• A second alternative to using direct bearing drives is the use of indirect bearing drives & because the technology is simpler than that of air bearings & facilitates certain operational advantages like replacement of spinning components such as rotor, some machinery manufacturers have already opted for this system.
  • The majority of commercial open end spinning machines capable of spinning at a rotor speed of 100000rpm utlize indirect-bearing drives.
  •  In this system the shaft of the rotor is driven by a tangential belt &  rests  in a cradle formed by four supporting discs .
  • The discs acts as the bearings for the rotor shaft &themselves fitted with direct ball bearing drives.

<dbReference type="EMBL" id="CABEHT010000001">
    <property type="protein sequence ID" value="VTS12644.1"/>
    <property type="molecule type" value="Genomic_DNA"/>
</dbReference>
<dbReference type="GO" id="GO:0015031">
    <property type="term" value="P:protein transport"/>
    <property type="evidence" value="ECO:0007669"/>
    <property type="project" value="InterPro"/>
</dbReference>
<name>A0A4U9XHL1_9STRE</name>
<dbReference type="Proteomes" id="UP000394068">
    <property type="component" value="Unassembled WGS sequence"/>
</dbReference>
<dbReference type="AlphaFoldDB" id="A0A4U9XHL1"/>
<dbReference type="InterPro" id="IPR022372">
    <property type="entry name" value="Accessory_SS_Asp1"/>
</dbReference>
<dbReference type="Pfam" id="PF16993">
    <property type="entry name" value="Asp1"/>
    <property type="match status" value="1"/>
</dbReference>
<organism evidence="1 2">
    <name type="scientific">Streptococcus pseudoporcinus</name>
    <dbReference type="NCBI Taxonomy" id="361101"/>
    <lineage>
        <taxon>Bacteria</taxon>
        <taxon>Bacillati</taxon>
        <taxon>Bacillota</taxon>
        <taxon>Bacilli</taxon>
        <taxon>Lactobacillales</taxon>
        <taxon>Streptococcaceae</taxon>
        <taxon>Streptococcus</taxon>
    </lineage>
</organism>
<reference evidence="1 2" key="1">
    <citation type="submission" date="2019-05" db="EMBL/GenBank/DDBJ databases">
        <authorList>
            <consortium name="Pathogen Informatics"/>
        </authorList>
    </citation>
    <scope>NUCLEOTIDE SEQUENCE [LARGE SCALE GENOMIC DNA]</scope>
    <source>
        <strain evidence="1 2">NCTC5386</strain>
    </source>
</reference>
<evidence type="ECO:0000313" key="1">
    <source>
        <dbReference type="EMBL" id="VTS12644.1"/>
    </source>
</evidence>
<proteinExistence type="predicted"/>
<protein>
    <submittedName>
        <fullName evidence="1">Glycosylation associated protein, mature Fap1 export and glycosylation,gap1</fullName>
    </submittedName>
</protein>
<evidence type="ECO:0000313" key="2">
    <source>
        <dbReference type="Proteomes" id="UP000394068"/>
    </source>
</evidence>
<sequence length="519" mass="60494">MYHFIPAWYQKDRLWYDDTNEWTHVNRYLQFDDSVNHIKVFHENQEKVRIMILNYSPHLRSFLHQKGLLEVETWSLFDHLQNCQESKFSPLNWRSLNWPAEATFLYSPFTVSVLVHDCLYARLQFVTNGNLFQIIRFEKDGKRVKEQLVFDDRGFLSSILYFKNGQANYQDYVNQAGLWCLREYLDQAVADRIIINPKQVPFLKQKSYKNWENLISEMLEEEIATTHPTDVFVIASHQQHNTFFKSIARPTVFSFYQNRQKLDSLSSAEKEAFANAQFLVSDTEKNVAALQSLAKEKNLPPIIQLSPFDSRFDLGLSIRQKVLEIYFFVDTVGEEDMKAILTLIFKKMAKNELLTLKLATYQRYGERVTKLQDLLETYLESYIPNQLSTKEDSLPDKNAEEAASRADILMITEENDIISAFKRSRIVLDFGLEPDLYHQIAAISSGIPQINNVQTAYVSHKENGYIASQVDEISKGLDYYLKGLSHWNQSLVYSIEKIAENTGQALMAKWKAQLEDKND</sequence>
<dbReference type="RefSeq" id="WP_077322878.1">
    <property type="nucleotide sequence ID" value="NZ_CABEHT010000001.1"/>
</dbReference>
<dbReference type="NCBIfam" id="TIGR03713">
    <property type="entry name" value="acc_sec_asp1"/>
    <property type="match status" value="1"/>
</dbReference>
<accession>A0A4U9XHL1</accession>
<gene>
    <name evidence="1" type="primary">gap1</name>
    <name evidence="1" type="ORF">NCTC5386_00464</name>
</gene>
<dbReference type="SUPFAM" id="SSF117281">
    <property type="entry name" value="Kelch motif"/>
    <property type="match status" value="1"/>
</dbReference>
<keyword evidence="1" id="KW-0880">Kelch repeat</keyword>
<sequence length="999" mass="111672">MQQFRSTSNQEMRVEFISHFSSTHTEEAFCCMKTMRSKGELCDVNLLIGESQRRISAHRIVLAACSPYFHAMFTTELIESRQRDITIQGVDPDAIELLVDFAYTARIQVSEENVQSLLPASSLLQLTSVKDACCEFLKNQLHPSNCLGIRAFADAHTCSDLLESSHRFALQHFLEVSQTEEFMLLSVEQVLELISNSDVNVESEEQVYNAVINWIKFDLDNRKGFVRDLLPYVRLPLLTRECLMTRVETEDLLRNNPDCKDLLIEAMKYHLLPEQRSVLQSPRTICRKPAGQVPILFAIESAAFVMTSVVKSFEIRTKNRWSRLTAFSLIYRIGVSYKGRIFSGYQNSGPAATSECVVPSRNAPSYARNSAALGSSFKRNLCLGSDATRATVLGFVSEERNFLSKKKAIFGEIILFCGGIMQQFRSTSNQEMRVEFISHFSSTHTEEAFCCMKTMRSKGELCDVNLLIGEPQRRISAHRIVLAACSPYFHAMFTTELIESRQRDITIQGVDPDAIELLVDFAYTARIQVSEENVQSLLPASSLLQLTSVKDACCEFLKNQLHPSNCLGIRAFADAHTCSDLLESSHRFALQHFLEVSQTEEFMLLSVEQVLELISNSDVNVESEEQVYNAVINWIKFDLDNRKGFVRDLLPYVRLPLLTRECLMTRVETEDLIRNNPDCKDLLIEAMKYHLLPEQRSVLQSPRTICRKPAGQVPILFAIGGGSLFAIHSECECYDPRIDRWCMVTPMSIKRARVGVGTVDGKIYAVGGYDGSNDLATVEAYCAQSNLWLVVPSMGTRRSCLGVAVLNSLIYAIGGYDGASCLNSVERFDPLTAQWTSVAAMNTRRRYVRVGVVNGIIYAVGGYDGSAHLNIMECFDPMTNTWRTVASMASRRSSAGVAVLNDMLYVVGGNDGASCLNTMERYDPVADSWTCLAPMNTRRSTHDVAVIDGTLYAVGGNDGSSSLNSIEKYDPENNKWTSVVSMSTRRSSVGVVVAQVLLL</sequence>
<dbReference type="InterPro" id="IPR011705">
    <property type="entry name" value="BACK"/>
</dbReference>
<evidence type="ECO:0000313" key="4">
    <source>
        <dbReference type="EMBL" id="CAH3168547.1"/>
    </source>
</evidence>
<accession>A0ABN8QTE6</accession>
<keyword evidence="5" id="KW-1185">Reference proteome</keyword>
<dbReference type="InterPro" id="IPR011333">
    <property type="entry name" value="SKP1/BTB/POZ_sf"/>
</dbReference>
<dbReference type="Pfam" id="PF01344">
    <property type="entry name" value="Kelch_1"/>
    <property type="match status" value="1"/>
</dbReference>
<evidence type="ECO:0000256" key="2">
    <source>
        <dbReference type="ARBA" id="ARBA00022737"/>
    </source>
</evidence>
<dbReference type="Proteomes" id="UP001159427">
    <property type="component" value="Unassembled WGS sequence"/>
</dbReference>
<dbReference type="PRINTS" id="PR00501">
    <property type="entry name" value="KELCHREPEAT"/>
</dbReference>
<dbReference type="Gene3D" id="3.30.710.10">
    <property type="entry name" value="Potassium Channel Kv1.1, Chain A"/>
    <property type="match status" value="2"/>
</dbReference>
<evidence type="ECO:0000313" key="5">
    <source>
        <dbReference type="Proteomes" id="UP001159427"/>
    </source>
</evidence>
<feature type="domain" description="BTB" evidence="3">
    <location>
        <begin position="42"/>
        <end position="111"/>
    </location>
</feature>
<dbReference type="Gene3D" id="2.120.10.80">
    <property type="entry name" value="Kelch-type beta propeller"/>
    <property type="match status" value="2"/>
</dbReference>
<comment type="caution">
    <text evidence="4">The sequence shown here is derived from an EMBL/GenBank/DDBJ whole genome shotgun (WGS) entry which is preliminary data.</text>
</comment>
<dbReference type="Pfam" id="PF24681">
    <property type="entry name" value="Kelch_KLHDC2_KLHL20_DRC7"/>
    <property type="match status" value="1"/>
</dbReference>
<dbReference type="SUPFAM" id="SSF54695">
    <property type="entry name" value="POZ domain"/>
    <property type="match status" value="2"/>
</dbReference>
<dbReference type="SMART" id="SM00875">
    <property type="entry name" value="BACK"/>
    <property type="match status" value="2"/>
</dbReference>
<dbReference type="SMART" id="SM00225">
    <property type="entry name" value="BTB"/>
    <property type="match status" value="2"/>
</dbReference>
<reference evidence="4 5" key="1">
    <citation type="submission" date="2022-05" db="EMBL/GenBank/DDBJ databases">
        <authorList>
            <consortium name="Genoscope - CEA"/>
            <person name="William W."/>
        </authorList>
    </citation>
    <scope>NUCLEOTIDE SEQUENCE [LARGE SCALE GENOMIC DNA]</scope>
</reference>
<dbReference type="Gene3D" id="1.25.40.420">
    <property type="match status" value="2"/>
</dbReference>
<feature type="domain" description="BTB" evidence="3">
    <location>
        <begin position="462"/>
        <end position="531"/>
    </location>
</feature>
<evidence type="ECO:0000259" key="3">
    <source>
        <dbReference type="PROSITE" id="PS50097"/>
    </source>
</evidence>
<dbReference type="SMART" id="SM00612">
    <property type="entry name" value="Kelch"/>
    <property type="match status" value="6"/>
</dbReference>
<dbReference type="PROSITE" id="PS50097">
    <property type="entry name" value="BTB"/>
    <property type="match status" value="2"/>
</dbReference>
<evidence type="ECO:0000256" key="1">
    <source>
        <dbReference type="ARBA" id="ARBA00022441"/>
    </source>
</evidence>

• The outer circumference of each disc is fitted with a synthetic fibre ring, which acts as a damper to give vibration-free running of the rotor.
  • The complete system is then supported on the elastic base as one block to prevent any problems due to rocking motions at right angles to the rotor shaft.
  • It would appear, from the number of patented design modifications , that the elastic support block en masse had not totally solved the problem.
  • The rotor shaft itself is subjected to a twisting-rocking motion, resulting from the relationship between the tangential belt drive & pivot points on the disc, the result being constant defluxions of the rotor shaft from the true axis of rotation.
  • A completely new approach  to the problems of indirect-bearing drives is illustrated in figure.
  •  Here three tapered rollers , 4 ,5,6 are positioned in a housing {9} with their axes forming a tetrahedron to support a shortened tapered rotor shaft.
  • The shaft is driven by the tapered roller[4],which is that the full length of the rotor shaft is in contact with the rotating discs & this will ensure a constant axial location.